The Covid-19 pandemic accelerated the transition to a cashless world, supported by the technological advances that have been gradually taking place in recent years. The digital payments industry brought a series of changes and challenges for merchants and consumers.
The report “Global payments 2021: Transformation amid turbulent undercurrents”, carried out by McKinsey & Company, indicates that in 2020, cash payments fell by 16%, while digital transactions increased by 6%.
In Latin America and the Caribbean, almost 50 million people used digital payment methods such as cell phones, the Internet or cards in stores during the pandemic. A World Bank study indicated that 42% of adults in Latin America use digital payments in businesses, and 11% have recently adopted this payment format.
By contrast in Europe, according to the European Payments Council (EPC), cash transactions accounted for just 1% of Sweden’s GDP in 2021, and cash withdrawals have been steadily declining by around 10% annually.
It is a reality that some countries are much closer to a cashless future than others. For example, in Canada cash payments represent only 5.4%, 4.5% in Norway, 11.9% in the US and less than 10% in countries such as Australia, Hong Kong and Sweden.
The arrival of COVID-19 sparked the need to provide services differently. An example is the use of digital payments by governments to provide financial relief to the most vulnerable sectors. In the same way, the citizens themselves looked for ways to carry out secure transactions to comply with social distancing.
Digital payment methods
This system is designed for small businesses and allows you to receive payments over the phone despite not having a website. The buyer receives a link via email or SMS where he will complete the payment safely. With the massification of smartphones, banks have adapted to these changes by developing mobile applications so that their customers can carry out all their purchase operations or service payments through their mobile phones, transforming them into a kind of electronic wallet.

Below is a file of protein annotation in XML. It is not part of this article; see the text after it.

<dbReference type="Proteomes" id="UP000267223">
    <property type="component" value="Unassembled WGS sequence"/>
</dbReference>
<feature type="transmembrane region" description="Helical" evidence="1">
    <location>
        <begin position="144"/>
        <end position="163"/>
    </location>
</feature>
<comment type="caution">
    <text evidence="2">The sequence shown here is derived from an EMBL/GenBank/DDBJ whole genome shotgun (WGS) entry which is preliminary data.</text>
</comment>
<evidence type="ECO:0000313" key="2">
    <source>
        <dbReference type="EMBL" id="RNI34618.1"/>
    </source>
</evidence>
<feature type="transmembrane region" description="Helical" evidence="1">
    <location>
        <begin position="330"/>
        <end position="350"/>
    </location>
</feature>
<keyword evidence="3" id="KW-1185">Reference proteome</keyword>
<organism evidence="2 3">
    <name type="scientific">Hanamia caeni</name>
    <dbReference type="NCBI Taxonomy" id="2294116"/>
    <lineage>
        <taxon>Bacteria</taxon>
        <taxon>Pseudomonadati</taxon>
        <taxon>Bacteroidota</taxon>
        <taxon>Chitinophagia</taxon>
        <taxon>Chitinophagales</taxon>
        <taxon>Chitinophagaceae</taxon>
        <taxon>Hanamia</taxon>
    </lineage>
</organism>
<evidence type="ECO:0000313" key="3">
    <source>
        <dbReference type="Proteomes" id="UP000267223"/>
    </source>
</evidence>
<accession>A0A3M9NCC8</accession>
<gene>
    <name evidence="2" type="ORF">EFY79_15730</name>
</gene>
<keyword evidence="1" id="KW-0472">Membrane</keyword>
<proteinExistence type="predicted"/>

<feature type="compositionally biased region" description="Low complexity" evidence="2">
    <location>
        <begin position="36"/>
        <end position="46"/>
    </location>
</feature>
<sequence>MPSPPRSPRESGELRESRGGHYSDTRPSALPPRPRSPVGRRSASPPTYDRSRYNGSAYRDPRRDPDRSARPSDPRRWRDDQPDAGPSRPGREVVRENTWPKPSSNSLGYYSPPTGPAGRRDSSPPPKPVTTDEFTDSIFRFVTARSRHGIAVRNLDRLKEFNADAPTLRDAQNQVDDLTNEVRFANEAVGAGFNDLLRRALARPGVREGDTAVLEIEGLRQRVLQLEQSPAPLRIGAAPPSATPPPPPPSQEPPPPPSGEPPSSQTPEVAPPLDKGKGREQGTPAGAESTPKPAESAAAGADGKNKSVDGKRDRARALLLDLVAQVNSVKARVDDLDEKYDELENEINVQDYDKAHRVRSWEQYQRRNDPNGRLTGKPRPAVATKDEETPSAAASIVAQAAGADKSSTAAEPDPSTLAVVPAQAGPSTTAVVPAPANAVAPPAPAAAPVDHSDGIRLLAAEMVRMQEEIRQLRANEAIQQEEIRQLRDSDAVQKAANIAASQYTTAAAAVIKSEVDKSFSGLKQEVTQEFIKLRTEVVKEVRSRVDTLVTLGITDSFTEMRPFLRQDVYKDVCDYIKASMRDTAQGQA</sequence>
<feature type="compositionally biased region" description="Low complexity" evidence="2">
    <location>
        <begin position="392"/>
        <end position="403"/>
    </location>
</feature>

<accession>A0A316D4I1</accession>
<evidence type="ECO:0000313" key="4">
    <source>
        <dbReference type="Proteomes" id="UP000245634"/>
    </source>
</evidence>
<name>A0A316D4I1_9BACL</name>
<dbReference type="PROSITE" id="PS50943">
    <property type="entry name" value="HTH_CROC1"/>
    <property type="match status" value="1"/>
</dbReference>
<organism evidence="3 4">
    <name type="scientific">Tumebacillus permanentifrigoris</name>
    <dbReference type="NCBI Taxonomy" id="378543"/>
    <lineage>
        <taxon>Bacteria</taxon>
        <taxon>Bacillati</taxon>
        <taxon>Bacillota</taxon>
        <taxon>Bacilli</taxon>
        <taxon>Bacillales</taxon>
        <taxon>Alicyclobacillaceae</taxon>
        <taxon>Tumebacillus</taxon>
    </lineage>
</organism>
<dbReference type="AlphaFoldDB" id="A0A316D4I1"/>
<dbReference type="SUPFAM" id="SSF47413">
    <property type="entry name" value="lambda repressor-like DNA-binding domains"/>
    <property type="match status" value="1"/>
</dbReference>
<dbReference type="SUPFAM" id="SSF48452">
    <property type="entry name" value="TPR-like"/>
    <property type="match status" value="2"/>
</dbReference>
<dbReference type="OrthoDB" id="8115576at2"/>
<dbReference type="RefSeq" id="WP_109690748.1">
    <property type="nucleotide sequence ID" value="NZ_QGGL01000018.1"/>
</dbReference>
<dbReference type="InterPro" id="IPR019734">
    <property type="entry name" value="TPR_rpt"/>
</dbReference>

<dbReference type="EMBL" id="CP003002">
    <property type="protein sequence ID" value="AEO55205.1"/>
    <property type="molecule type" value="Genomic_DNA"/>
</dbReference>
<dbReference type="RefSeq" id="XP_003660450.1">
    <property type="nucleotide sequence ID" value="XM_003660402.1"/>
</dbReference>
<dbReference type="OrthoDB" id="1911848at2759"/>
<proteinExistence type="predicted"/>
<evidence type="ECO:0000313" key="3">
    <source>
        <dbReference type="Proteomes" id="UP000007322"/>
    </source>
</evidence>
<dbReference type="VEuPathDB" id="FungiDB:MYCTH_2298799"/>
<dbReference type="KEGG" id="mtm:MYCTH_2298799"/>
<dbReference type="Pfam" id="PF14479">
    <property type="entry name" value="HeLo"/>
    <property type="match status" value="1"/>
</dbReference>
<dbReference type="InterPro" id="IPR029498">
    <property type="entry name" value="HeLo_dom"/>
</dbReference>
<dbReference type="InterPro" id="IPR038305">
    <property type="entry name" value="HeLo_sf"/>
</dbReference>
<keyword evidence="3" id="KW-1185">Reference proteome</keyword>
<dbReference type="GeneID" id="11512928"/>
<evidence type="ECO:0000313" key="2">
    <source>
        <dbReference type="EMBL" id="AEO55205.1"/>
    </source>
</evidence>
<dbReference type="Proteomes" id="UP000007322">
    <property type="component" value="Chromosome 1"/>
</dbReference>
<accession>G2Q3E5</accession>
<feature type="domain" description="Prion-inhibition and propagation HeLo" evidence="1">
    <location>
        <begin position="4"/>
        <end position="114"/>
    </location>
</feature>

Among the great variety we can find bank applications for online payments, digital wallets (e-Wallet) and electronic stores or online businesses.
In this scenario, cryptocurrencies have not missed the chance to highlight the advantages of this new digital money, such as its speed, security, ease of use and low commissions. To use cryptocurrencies you must download a wallet application to your mobile phone or PC. Once installed you will be able to send or receive money to and from anywhere in the world almost instantly.
Why are digital payment methods the future?
The trend towards the digitization of payment methods is evident, avoiding physical contact between people and with payment terminals as much as possible to reduce the chances
of contagion, theft or loss of money. Cash will most likely be left behind as a form of payment.
With the significant decline in the use of money, the world is moving at different speeds, towards a global cashless society.
For governments, getting rid of cash would cut mining and distribution expenses and make it easier to crack down on tax evasion and drug trafficking. Stores could save on cash-handling costs, reduce theft and possibly earn more if faster checkouts led to more transactions per hour. Some economists say that without cash, central banks could fight recessions more effectively because they’d have an effective way to impose negative interest rates — basically a tax on savings meant to spur spending.